Last week, it rained. It wasn’t a big storm and it didn’t last long, but it was just enough to feed the flowers and the trees.
Enough to fill holes in the streets and the many divots and cracks along the sidewalk.
Enough to wet my sneakers and soak my socks.
As soon as I felt the cool water between my toes, I became wet and was instantly annoyed (I hate soggy shoes). I was tired and frustrated and had a million things to do. There were dishes to wash and clothes to fold. I had an article due before bed, and I wanted to go inside. I just wanted to get home.
My daughter had other plans.
You see, where I saw an obstacle, my 2-year-old saw potential. Where I saw puddles, my daughter saw possibilities. So, she jumped right in.
She kicked and jumped, splashed and laughed.
Initially, I told her to stop. I mean, she wasn’t wearing her rain boots or a waterproof jacket. There were cigarette butts on the ground, along with bottlecaps and a few plastic wrappers, and she was going to get dirty. She was going to get messy and muddy — and so wet.
But, less than a second before I grabbed her arm and opened my mouth, I heard it: I heard her high-pitched giggle. She was shrieking with delight. So, I stopped.
Dead in my tracks, I stopped and watched her.
I watched her curly blonde hair bounce up and down — the small ringlets swallowed her face as the water swallowed her toes, but she kept laughing.
A big, toothy grin stretched across her face.
I don’t ever recall loving the rain. Being a Floridian, I loved the water — I loved swimming in pools and the Gulf and the southernmost part of the Atlantic — but puddles? I don’t think I ever loved getting my hair messy or my clothes wet.
My grandmother used to say “Kimberly, you’re not going to melt,” and of course, she was right. I wasn’t water soluble or made of sugar.
As I looked at my daughter, her words echoed in my mind.
So what was I doing? Why was I stopping my daughter from dancing in the rain? From playing in a few puddles?
Sure, there were the aforementioned chores, but the truth is I didn’t know. I couldn’t come up with one good reason why I shouldn’t let her splash and play, so I sat down on the curb beside her and pulled out my cell phone. I snapped pictures while she slapped the water with her hands and with those thin rubber soles.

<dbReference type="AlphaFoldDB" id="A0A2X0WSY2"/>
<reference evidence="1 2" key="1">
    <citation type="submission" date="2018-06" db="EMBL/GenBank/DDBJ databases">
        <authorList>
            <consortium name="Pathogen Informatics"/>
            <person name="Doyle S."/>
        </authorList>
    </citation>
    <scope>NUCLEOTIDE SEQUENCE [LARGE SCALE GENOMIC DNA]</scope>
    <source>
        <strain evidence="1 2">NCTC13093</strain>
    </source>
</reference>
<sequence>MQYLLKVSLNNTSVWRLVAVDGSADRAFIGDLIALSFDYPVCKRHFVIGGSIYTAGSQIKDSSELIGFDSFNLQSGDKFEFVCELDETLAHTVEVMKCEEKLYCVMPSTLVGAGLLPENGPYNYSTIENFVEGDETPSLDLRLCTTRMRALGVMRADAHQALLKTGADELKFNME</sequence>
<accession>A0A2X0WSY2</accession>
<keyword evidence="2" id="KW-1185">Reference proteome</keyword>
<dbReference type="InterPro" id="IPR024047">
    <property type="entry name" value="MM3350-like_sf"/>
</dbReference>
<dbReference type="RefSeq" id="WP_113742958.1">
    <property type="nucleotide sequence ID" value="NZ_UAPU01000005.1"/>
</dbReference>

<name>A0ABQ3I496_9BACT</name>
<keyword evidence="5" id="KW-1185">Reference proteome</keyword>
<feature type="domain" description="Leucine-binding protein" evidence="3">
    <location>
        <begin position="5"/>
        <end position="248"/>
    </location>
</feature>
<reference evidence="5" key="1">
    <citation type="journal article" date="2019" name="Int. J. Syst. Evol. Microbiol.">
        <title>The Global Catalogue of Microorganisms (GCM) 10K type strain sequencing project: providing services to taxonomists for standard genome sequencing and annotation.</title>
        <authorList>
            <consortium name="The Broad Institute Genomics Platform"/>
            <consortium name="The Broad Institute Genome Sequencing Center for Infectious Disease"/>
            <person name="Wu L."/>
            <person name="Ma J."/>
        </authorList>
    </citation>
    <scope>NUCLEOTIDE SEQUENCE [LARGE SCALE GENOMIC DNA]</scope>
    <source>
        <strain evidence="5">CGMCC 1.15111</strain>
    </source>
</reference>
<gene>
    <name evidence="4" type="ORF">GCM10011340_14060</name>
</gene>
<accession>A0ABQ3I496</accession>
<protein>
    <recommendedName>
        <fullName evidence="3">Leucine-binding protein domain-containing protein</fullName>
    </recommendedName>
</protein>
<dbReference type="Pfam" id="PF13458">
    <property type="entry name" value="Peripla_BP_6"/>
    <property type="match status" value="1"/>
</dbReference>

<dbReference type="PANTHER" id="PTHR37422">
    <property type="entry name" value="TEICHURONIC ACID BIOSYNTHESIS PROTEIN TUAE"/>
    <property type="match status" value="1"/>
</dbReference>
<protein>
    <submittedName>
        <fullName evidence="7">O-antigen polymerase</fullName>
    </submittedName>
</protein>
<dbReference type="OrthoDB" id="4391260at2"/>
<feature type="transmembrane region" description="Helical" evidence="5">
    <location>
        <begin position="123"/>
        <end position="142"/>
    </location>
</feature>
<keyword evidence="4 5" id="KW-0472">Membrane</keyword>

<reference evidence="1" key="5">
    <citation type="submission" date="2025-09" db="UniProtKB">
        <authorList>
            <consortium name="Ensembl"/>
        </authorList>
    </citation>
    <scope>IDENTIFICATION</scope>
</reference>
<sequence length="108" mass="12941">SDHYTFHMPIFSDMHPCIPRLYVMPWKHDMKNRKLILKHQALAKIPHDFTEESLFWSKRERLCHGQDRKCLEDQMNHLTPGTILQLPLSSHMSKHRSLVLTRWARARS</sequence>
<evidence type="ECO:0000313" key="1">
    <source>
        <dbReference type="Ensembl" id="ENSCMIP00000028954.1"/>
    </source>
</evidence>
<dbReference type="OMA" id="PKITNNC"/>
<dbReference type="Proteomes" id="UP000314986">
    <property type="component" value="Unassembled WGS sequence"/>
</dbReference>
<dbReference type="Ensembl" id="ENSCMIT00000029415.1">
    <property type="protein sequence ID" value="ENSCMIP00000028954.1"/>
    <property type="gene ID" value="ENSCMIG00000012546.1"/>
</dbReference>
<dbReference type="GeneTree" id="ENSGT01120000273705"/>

The truth is my little girl is going to grow up quickly — she is already growing up too quickly — and before long, that puddle will become an annoyance. Before long, the rain will become bothersome. And before long, she will loathe wet socks.
She, too, will loathe wet shoes.
But today wasn’t that day.
So instead of stopping her, I let her play. Instead of stopping her, I stopped myself. I suspended “adulthood” for a few minutes and I splashed alongside her.
We ran and laughed and tracked our muddy footprints all across the concrete. Because life is fleeting.
Because innocence is fleeting.
Make no mistake: parenting isn’t easy and sometimes life happens. There isn’t always time to stop and play in puddles because life can — and will — get in the way. But on this day, and in this moment, I had a choice: I could clean my kitchen or step back and take it all in.
I could sit on the sidelines or get my feet wet.
I chose to get my feet wet.
So to you, my sweet baby girl, I say this: May you always enjoy the promise of an empty laundry basket or cardboard box. Seriously. I want you to fly to the moon or sail across the kitchen floor, protecting your father and I from a band of unruly pirates or the Loch Ness Monster.
May you always see animals in the sky and imaginary friends on the ceiling.
May you always enjoy the simplicity that comes from snuggling on a sick day, or sharing ice cream after you get a shot, and may you always see potential in puddles.
Don’t worry about the mess; it’s OK. We can clean it up later. I promise, we can clean it up later.
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